US warns Ethiopian citizens to leave, saying there will be no Afghanistan-type evacuation

The United States warned its Ethiopian citizens to “leave now” and not expect an Afghanistan-style evacuation as the country’s war moves closer to the capital Addis Ababa, the Associated Press reported.

The Federal Aviation Administration (FAA) announced on Wednesday that the “ongoing clashes” between Ethiopian forces and fighters from the northern Tigray region had killed thousands of people during the war year.

FAA advisers said there had been no disruption at Bole International Airport and “no indication of an intention to threaten civil aviation,” but the risk of approaching and departing planes could increase if Tigray fighter jets move into the capital. .

The United States warned pilots that planes operating at Addis Ababa International Airport, one of Africa’s busiest airports, could be “directly or indirectly exposed to gunfire and / or ground-to-air fire.”

The Tigray fighter jets “likely possess a range of anti-aircraft compatible weapons, including rocket-propelled grenades, anti-tank weapons, low-caliber anti-aircraft artillery and man-portable air defense systems,” or MANPADS, which could reach up to 25,000 feet above the ground, the FAA adviser said.

Vicky Ford, the British Minister for Africa, told reporters last week that Britain now advises against all travel to Ethiopia except the airport for departures and transfers.

For more reporting from the Associated Press, see below:

Addis Ababa, Ethiopia, Airport, War
The United States Federal Aviation Administration warned pilots on Nov. 17 that planes operating at the airport could be “directly or indirectly exposed to ground fire and / or ground-to-air fire,” citing the “ongoing collisions.” between Ethiopian forces and fighter jets from the northern Tigray region. The planes are sitting on the tarmac at Bole International Airport in Addis Ababa, Ethiopia on March 10.
Cara Anna / AP picture

Addis Ababa International Airport is the focal point of state-owned Ethiopian Airlines, a symbol of Ethiopia’s past status as one of the world’s fastest growing economies before the war. In recent years, the airline became Africa’s largest and best-managed airline, making Addis Ababa the gateway to the continent. Addis Ababa is also the diplomatic capital of the continent as home to the African Union.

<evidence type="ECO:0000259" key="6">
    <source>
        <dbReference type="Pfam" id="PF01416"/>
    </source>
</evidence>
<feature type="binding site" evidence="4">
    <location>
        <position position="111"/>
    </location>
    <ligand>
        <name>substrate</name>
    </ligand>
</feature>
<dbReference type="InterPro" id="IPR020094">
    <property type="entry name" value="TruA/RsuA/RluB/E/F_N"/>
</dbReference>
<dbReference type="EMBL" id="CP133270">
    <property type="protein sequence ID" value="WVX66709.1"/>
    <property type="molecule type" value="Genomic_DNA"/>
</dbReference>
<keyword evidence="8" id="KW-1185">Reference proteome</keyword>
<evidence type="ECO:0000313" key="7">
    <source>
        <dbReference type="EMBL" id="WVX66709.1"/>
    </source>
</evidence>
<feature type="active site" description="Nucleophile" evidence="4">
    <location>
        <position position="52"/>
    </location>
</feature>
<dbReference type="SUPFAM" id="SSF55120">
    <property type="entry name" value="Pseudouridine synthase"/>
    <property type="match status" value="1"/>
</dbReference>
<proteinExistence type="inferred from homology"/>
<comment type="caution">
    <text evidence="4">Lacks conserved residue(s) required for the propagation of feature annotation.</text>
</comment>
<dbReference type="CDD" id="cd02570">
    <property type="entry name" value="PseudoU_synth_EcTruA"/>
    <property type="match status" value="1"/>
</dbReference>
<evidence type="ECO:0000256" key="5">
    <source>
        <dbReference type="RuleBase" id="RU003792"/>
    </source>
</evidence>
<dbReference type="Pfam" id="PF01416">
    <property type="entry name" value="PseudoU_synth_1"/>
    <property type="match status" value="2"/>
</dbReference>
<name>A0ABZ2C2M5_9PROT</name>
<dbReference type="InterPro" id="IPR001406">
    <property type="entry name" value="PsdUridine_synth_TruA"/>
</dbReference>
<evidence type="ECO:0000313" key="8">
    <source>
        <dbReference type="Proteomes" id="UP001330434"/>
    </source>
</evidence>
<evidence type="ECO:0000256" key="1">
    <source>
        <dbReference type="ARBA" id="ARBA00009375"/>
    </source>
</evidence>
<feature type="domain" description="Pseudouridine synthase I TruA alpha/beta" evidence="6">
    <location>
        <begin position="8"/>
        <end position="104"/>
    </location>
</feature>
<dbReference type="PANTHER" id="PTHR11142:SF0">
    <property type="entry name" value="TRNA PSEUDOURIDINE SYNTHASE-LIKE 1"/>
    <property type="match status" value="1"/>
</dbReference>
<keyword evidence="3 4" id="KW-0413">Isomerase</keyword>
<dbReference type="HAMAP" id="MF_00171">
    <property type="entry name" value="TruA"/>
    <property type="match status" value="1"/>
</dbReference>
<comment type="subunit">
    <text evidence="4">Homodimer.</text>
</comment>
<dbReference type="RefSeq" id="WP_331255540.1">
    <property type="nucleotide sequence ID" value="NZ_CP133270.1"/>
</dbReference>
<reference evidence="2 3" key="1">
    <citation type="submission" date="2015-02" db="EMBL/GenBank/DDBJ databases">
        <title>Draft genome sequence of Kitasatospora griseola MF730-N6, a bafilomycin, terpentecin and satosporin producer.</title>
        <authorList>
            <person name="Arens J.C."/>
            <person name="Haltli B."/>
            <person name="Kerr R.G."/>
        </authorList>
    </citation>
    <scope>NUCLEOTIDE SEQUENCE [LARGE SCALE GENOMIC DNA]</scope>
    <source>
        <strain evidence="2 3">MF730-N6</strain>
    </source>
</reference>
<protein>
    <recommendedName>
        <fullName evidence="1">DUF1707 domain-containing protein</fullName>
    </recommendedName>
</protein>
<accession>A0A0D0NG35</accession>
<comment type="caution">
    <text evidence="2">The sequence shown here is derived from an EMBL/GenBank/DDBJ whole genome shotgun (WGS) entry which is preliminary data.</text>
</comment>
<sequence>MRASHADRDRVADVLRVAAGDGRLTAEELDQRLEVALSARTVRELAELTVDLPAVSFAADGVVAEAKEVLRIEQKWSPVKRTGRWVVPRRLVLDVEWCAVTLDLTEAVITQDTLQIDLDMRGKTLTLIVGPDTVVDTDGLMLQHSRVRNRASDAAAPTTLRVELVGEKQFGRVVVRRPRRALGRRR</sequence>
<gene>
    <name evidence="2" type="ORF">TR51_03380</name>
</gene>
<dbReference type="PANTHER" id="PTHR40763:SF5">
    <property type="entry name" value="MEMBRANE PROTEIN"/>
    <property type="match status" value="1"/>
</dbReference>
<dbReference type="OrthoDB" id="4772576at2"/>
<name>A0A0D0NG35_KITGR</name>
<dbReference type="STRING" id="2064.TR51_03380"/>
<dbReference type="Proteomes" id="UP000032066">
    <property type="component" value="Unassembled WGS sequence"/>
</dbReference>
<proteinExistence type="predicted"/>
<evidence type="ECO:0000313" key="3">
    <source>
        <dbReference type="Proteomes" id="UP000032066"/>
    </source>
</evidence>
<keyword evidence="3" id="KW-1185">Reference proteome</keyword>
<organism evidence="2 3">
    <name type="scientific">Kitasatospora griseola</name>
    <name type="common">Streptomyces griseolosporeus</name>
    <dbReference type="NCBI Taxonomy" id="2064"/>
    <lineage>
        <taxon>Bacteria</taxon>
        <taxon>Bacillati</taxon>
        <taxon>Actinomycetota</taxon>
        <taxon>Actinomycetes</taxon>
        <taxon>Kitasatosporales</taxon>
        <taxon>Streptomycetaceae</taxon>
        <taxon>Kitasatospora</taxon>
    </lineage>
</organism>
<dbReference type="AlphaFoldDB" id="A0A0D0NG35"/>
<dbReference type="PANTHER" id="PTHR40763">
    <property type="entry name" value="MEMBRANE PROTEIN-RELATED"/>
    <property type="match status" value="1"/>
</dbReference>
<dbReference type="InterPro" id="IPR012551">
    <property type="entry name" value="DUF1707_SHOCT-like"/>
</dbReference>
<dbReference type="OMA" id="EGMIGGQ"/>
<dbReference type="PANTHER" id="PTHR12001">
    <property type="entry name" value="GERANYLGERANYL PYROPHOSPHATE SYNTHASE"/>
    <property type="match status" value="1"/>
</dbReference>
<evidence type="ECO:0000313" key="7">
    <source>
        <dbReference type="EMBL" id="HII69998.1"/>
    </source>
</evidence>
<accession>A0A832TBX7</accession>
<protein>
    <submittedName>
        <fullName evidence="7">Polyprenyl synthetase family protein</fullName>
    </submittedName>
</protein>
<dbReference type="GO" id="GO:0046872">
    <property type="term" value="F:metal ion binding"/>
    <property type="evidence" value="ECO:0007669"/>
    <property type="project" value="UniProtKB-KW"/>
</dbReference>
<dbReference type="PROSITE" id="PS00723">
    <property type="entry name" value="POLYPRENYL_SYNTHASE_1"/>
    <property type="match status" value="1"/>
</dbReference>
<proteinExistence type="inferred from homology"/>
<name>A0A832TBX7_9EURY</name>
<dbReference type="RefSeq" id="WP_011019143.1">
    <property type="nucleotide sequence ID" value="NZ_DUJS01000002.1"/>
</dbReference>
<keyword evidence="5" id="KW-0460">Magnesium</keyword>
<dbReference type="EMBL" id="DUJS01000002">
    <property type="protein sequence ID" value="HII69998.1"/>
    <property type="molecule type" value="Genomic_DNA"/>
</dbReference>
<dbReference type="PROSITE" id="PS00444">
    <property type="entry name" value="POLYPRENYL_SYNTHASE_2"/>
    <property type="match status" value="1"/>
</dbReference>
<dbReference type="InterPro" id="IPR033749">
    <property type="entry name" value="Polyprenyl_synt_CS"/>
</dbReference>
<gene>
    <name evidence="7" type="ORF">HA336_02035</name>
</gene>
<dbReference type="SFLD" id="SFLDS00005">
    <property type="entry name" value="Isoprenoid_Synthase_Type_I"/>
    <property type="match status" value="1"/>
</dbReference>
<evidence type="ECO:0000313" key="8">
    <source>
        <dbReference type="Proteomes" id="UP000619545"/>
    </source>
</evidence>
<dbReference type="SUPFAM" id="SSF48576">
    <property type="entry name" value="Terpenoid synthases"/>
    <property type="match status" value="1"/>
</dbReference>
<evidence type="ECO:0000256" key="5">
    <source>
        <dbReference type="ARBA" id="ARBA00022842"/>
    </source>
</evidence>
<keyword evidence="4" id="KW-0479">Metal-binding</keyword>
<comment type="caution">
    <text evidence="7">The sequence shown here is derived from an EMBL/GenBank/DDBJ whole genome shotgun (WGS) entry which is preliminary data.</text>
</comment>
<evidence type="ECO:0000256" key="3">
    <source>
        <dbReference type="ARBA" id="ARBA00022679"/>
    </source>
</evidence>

The Tigray forces, which had long dominated the national government before incumbent Prime Minister Abiy Ahmed took office in 2018, have approached Addis Ababa in recent weeks and joined another armed group, the Oromo Liberation Army, with the aim of pressuring Abiy to step aside.

Tigray forces also said they were pressuring the Ethiopian government to lift a month-long blockade of the Tigray region, which includes an Ethiopian government’s restriction on flights over Tigray. No food, medicine or other humanitarian aid has entered Tigray, a region of about 6 million people, for more than a month since the Ethiopian military resumed airstrikes there for the first time since June.

Efforts by an AU envoy, former Nigerian President Olusegun Obasanjo, and US envoy Jeffrey Feltman continue to pressure the warring parties to agree to a ceasefire and negotiations.

Ethiopia’s Foreign Ministry spokeswoman Dina Mufti told reporters on Thursday that both Obasanjo and Feltman were in Ethiopia, but he did not give details. He said it was not yet clear what the AU envoy, who is slated to lead the effort, suggested and described Obasanjo’s recent visit to Tigray’s regional capital as a “fact-finding” mission.

Ethiopian Airlines caught the world’s attention in 2019 when the crash of a Boeing 737 Max shortly after takeoff from Addis Ababa killed 157 people. That and the previous crash of another brand new 737 Max off the coast of Indonesia had far-reaching consequences for the aviation industry as it led to the grounding of Boeing 737 Max jets until the end of last year.

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